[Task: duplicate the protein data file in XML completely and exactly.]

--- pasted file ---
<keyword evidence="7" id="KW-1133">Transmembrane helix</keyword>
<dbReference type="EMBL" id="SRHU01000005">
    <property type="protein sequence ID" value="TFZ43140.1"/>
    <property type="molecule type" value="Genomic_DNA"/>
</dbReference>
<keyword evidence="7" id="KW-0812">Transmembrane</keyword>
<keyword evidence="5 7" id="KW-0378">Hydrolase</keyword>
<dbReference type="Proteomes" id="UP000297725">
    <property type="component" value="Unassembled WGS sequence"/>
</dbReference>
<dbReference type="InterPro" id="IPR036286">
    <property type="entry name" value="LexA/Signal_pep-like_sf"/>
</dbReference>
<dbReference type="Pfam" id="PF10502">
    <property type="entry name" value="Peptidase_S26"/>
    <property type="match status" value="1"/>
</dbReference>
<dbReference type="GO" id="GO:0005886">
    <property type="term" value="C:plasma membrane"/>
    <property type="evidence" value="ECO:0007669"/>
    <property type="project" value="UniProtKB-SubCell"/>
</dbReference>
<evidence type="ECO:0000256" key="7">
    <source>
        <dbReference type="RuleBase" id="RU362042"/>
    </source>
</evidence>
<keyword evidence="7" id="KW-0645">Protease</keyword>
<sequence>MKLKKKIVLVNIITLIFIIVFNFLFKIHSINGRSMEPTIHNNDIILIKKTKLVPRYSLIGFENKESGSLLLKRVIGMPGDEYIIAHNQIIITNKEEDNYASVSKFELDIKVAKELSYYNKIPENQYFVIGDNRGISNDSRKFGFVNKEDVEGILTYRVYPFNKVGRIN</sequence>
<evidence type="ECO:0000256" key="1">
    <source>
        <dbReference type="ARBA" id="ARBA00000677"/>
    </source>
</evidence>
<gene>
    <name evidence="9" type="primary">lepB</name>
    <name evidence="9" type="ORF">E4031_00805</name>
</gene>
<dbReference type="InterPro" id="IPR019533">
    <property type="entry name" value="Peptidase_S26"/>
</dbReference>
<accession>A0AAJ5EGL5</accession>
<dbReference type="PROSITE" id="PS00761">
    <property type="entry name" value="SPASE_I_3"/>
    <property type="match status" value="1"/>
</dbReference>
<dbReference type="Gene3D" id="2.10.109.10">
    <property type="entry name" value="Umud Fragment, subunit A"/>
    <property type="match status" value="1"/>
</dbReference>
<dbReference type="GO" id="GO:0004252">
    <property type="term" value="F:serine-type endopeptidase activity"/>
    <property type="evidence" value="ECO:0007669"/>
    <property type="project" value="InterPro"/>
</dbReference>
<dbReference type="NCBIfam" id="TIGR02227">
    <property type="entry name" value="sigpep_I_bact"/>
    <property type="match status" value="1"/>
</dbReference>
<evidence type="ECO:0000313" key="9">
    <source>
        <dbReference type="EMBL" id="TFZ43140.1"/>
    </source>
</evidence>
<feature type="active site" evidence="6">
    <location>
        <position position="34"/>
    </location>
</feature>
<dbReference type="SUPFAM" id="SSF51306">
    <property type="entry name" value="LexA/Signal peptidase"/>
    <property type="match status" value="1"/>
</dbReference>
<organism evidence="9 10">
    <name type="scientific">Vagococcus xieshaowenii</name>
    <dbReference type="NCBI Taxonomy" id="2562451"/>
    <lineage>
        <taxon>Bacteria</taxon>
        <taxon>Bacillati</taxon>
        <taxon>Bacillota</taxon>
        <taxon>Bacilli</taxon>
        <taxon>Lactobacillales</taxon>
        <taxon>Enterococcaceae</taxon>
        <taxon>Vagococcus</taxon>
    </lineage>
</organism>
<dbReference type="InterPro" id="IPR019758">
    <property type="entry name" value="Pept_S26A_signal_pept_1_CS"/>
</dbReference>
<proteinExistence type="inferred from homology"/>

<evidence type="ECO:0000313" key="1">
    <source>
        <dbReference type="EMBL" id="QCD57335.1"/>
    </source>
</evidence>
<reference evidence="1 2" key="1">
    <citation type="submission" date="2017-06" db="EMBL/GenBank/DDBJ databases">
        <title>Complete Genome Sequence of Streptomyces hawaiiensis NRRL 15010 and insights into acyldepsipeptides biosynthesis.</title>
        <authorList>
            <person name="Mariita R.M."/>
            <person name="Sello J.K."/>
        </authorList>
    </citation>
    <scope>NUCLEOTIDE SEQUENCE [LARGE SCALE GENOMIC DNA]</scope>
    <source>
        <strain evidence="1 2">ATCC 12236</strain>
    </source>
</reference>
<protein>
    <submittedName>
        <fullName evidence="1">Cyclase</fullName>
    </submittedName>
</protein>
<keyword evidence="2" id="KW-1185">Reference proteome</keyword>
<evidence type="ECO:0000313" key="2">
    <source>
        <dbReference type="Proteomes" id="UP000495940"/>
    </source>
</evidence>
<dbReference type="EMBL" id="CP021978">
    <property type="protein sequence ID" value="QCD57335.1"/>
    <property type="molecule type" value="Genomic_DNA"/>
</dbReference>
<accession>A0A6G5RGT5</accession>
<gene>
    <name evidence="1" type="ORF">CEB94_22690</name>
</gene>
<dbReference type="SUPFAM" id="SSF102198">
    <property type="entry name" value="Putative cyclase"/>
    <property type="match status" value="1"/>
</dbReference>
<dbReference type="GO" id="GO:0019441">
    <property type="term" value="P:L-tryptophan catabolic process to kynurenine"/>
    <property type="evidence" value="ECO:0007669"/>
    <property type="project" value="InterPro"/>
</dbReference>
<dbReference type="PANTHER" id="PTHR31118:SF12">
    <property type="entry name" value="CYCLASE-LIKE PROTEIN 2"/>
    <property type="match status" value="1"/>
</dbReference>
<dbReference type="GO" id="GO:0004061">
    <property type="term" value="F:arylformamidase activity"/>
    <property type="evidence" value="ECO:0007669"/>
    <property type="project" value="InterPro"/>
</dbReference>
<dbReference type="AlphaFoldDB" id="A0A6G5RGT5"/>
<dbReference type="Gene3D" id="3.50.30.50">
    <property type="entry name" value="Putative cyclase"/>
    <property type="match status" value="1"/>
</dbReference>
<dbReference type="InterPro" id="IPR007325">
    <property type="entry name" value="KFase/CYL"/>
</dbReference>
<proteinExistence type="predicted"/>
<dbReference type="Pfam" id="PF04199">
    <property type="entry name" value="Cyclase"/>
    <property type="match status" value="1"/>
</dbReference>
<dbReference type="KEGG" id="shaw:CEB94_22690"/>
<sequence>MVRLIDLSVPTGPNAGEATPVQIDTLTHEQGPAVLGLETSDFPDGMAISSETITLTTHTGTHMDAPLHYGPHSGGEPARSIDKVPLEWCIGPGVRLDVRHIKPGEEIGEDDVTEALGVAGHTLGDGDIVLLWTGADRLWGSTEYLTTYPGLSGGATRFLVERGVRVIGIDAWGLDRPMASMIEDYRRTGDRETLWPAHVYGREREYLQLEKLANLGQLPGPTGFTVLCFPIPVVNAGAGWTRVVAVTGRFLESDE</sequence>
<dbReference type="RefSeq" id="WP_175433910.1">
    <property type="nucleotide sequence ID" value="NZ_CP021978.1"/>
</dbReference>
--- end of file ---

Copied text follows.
<keyword evidence="7" id="KW-1133">Transmembrane helix</keyword>
<dbReference type="EMBL" id="SRHU01000005">
    <property type="protein sequence ID" value="TFZ43140.1"/>
    <property type="molecule type" value="Genomic_DNA"/>
</dbReference>
<keyword evidence="7" id="KW-0812">Transmembrane</keyword>
<keyword evidence="5 7" id="KW-0378">Hydrolase</keyword>
<dbReference type="Proteomes" id="UP000297725">
    <property type="component" value="Unassembled WGS sequence"/>
</dbReference>
<dbReference type="InterPro" id="IPR036286">
    <property type="entry name" value="LexA/Signal_pep-like_sf"/>
</dbReference>
<dbReference type="Pfam" id="PF10502">
    <property type="entry name" value="Peptidase_S26"/>
    <property type="match status" value="1"/>
</dbReference>
<dbReference type="GO" id="GO:0005886">
    <property type="term" value="C:plasma membrane"/>
    <property type="evidence" value="ECO:0007669"/>
    <property type="project" value="UniProtKB-SubCell"/>
</dbReference>
<evidence type="ECO:0000256" key="7">
    <source>
        <dbReference type="RuleBase" id="RU362042"/>
    </source>
</evidence>
<keyword evidence="7" id="KW-0645">Protease</keyword>
<sequence>MKLKKKIVLVNIITLIFIIVFNFLFKIHSINGRSMEPTIHNNDIILIKKTKLVPRYSLIGFENKESGSLLLKRVIGMPGDEYIIAHNQIIITNKEEDNYASVSKFELDIKVAKELSYYNKIPENQYFVIGDNRGISNDSRKFGFVNKEDVEGILTYRVYPFNKVGRIN</sequence>
<evidence type="ECO:0000256" key="1">
    <source>
        <dbReference type="ARBA" id="ARBA00000677"/>
    </source>
</evidence>
<gene>
    <name evidence="9" type="primary">lepB</name>
    <name evidence="9" type="ORF">E4031_00805</name>
</gene>
<dbReference type="InterPro" id="IPR019533">
    <property type="entry name" value="Peptidase_S26"/>
</dbReference>
<accession>A0AAJ5EGL5</accession>
<dbReference type="PROSITE" id="PS00761">
    <property type="entry name" value="SPASE_I_3"/>
    <property type="match status" value="1"/>
</dbReference>
<dbReference type="Gene3D" id="2.10.109.10">
    <property type="entry name" value="Umud Fragment, subunit A"/>
    <property type="match status" value="1"/>
</dbReference>
<dbReference type="GO" id="GO:0004252">
    <property type="term" value="F:serine-type endopeptidase activity"/>
    <property type="evidence" value="ECO:0007669"/>
    <property type="project" value="InterPro"/>
</dbReference>
<dbReference type="NCBIfam" id="TIGR02227">
    <property type="entry name" value="sigpep_I_bact"/>
    <property type="match status" value="1"/>
</dbReference>
<evidence type="ECO:0000313" key="9">
    <source>
        <dbReference type="EMBL" id="TFZ43140.1"/>
    </source>
</evidence>
<feature type="active site" evidence="6">
    <location>
        <position position="34"/>
    </location>
</feature>
<dbReference type="SUPFAM" id="SSF51306">
    <property type="entry name" value="LexA/Signal peptidase"/>
    <property type="match status" value="1"/>
</dbReference>
<organism evidence="9 10">
    <name type="scientific">Vagococcus xieshaowenii</name>
    <dbReference type="NCBI Taxonomy" id="2562451"/>
    <lineage>
        <taxon>Bacteria</taxon>
        <taxon>Bacillati</taxon>
        <taxon>Bacillota</taxon>
        <taxon>Bacilli</taxon>
        <taxon>Lactobacillales</taxon>
        <taxon>Enterococcaceae</taxon>
        <taxon>Vagococcus</taxon>
    </lineage>
</organism>
<dbReference type="InterPro" id="IPR019758">
    <property type="entry name" value="Pept_S26A_signal_pept_1_CS"/>
</dbReference>
<proteinExistence type="inferred from homology"/>

<evidence type="ECO:0000313" key="1">
    <source>
        <dbReference type="EMBL" id="QCD57335.1"/>
    </source>
</evidence>
<reference evidence="1 2" key="1">
    <citation type="submission" date="2017-06" db="EMBL/GenBank/DDBJ databases">
        <title>Complete Genome Sequence of Streptomyces hawaiiensis NRRL 15010 and insights into acyldepsipeptides biosynthesis.</title>
        <authorList>
            <person name="Mariita R.M."/>
            <person name="Sello J.K."/>
        </authorList>
    </citation>
    <scope>NUCLEOTIDE SEQUENCE [LARGE SCALE GENOMIC DNA]</scope>
    <source>
        <strain evidence="1 2">ATCC 12236</strain>
    </source>
</reference>
<protein>
    <submittedName>
        <fullName evidence="1">Cyclase</fullName>
    </submittedName>
</protein>
<keyword evidence="2" id="KW-1185">Reference proteome</keyword>
<evidence type="ECO:0000313" key="2">
    <source>
        <dbReference type="Proteomes" id="UP000495940"/>
    </source>
</evidence>
<dbReference type="EMBL" id="CP021978">
    <property type="protein sequence ID" value="QCD57335.1"/>
    <property type="molecule type" value="Genomic_DNA"/>
</dbReference>
<accession>A0A6G5RGT5</accession>
<gene>
    <name evidence="1" type="ORF">CEB94_22690</name>
</gene>
<dbReference type="SUPFAM" id="SSF102198">
    <property type="entry name" value="Putative cyclase"/>
    <property type="match status" value="1"/>
</dbReference>
<dbReference type="GO" id="GO:0019441">
    <property type="term" value="P:L-tryptophan catabolic process to kynurenine"/>
    <property type="evidence" value="ECO:0007669"/>
    <property type="project" value="InterPro"/>
</dbReference>
<dbReference type="PANTHER" id="PTHR31118:SF12">
    <property type="entry name" value="CYCLASE-LIKE PROTEIN 2"/>
    <property type="match status" value="1"/>
</dbReference>
<dbReference type="GO" id="GO:0004061">
    <property type="term" value="F:arylformamidase activity"/>
    <property type="evidence" value="ECO:0007669"/>
    <property type="project" value="InterPro"/>
</dbReference>
<dbReference type="AlphaFoldDB" id="A0A6G5RGT5"/>
<dbReference type="Gene3D" id="3.50.30.50">
    <property type="entry name" value="Putative cyclase"/>
    <property type="match status" value="1"/>
</dbReference>
<dbReference type="InterPro" id="IPR007325">
    <property type="entry name" value="KFase/CYL"/>
</dbReference>
<proteinExistence type="predicted"/>
<dbReference type="Pfam" id="PF04199">
    <property type="entry name" value="Cyclase"/>
    <property type="match status" value="1"/>
</dbReference>
<dbReference type="KEGG" id="shaw:CEB94_22690"/>
<sequence>MVRLIDLSVPTGPNAGEATPVQIDTLTHEQGPAVLGLETSDFPDGMAISSETITLTTHTGTHMDAPLHYGPHSGGEPARSIDKVPLEWCIGPGVRLDVRHIKPGEEIGEDDVTEALGVAGHTLGDGDIVLLWTGADRLWGSTEYLTTYPGLSGGATRFLVERGVRVIGIDAWGLDRPMASMIEDYRRTGDRETLWPAHVYGREREYLQLEKLANLGQLPGPTGFTVLCFPIPVVNAGAGWTRVVAVTGRFLESDE</sequence>
<dbReference type="RefSeq" id="WP_175433910.1">
    <property type="nucleotide sequence ID" value="NZ_CP021978.1"/>
</dbReference>